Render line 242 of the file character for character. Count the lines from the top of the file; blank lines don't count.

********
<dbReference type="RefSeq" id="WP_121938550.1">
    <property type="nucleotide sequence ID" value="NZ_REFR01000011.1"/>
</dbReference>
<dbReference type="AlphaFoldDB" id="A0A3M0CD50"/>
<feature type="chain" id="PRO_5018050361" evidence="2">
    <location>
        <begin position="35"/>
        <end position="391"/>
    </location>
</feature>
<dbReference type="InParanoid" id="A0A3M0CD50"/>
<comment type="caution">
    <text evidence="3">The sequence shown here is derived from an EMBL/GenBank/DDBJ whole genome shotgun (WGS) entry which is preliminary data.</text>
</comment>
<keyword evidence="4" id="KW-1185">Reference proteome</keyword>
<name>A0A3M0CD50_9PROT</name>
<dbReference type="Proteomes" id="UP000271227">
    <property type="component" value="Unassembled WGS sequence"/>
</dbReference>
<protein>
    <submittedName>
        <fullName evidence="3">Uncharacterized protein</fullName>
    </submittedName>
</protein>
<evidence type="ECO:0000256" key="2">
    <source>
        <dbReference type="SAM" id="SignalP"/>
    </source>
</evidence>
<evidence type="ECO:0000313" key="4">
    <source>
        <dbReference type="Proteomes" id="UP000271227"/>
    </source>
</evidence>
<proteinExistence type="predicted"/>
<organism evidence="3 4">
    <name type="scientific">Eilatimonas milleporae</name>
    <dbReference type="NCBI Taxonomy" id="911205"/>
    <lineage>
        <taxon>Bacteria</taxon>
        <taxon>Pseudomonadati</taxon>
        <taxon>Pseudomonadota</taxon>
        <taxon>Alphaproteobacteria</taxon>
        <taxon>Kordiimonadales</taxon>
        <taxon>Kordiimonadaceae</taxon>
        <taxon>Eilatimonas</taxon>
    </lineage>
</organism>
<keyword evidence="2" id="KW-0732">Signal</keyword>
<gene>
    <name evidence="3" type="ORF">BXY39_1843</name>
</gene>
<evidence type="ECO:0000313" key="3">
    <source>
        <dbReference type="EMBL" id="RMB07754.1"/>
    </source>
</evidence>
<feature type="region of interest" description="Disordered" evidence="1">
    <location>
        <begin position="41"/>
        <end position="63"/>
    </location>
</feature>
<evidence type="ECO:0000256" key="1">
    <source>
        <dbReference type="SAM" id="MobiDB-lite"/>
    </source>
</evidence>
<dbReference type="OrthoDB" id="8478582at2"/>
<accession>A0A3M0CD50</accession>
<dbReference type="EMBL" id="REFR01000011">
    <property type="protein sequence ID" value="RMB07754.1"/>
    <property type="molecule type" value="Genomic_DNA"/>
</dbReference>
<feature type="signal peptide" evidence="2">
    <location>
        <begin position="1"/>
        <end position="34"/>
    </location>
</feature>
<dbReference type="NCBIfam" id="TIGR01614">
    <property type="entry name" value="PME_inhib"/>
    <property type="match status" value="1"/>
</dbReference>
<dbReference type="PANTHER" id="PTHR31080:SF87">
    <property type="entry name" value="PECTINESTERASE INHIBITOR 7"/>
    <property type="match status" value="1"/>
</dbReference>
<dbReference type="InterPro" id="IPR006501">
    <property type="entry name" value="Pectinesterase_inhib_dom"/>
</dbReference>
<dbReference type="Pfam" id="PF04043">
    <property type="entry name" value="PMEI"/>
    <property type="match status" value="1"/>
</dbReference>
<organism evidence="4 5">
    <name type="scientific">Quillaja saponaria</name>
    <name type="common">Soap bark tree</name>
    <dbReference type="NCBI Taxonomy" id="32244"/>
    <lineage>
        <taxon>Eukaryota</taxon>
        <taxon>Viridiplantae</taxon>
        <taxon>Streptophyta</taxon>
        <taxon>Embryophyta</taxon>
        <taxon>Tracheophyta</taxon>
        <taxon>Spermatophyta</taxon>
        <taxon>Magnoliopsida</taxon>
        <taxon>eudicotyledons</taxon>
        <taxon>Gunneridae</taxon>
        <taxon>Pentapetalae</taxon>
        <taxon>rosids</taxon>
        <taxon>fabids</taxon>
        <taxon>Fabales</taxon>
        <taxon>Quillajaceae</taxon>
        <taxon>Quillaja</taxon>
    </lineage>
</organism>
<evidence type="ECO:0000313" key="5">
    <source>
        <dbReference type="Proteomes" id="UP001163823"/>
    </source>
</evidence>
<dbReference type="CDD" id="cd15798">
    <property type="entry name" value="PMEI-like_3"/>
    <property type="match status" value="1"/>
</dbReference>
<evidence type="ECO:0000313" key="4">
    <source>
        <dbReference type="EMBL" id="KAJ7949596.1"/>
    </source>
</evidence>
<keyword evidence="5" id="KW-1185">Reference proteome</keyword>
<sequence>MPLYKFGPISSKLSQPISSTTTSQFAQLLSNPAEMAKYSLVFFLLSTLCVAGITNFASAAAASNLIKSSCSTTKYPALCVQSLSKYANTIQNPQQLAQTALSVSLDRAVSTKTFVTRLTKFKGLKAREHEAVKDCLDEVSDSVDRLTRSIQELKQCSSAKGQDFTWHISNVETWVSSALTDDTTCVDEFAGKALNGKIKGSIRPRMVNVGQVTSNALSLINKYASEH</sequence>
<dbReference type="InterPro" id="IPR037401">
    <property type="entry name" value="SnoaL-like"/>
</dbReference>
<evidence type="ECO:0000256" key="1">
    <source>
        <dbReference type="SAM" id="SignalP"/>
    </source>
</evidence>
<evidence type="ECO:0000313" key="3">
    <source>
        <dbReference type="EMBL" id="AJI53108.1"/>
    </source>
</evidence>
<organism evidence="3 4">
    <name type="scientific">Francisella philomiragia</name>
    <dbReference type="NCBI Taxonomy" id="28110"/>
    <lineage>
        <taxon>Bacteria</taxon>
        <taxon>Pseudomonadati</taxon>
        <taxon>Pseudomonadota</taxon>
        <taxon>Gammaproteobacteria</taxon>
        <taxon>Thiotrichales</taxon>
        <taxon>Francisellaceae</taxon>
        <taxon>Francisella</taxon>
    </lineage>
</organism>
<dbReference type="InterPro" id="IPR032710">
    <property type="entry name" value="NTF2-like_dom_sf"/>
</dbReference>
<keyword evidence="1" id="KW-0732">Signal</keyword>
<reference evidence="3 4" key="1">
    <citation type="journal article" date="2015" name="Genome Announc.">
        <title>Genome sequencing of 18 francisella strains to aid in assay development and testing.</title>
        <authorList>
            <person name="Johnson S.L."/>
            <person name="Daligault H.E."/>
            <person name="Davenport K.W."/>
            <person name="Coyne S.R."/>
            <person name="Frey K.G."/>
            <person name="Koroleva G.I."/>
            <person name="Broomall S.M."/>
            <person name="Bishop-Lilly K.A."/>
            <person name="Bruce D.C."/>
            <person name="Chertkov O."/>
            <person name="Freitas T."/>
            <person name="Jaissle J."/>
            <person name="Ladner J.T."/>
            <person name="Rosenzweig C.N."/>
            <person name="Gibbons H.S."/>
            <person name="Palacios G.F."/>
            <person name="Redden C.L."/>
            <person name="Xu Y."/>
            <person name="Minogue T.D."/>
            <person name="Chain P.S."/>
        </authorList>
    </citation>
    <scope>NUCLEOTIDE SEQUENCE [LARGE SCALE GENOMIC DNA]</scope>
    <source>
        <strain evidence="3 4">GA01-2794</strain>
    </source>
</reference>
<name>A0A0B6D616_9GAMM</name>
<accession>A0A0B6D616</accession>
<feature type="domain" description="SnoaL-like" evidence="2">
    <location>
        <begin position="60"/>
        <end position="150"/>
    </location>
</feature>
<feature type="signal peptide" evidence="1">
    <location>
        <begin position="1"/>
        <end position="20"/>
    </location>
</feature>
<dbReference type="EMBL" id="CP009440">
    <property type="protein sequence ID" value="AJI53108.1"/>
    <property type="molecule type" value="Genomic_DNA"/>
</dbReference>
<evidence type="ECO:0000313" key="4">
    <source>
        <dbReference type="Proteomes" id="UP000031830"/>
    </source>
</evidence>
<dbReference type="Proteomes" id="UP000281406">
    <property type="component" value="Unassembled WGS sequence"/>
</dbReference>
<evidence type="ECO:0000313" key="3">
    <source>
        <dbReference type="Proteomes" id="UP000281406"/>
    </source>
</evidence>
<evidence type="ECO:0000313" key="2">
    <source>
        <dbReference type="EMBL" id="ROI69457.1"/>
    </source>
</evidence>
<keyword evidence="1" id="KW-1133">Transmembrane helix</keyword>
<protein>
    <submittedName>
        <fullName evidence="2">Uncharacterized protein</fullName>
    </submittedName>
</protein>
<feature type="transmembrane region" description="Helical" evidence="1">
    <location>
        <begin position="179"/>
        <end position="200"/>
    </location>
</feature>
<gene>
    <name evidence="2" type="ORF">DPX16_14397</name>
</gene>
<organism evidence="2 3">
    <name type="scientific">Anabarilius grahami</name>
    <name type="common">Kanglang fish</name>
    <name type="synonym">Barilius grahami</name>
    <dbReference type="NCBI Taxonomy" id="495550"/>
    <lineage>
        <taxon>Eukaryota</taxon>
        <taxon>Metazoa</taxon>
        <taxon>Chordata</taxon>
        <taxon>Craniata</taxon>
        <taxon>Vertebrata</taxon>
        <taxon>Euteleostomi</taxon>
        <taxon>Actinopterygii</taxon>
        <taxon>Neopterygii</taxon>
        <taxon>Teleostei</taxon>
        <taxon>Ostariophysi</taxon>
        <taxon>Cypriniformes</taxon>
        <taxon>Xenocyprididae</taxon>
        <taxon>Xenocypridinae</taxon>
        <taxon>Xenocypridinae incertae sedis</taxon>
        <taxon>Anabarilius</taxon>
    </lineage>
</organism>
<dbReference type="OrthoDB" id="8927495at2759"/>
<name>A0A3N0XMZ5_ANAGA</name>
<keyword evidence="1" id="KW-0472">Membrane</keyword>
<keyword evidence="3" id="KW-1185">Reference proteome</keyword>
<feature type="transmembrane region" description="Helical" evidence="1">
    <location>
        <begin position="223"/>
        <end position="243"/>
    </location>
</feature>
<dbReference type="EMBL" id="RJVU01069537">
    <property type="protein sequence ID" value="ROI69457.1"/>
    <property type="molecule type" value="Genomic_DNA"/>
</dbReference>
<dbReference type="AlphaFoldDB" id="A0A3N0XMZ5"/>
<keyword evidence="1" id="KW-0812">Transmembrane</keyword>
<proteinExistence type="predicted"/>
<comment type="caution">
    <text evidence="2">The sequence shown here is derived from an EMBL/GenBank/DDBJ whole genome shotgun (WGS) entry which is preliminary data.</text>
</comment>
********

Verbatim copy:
</feature>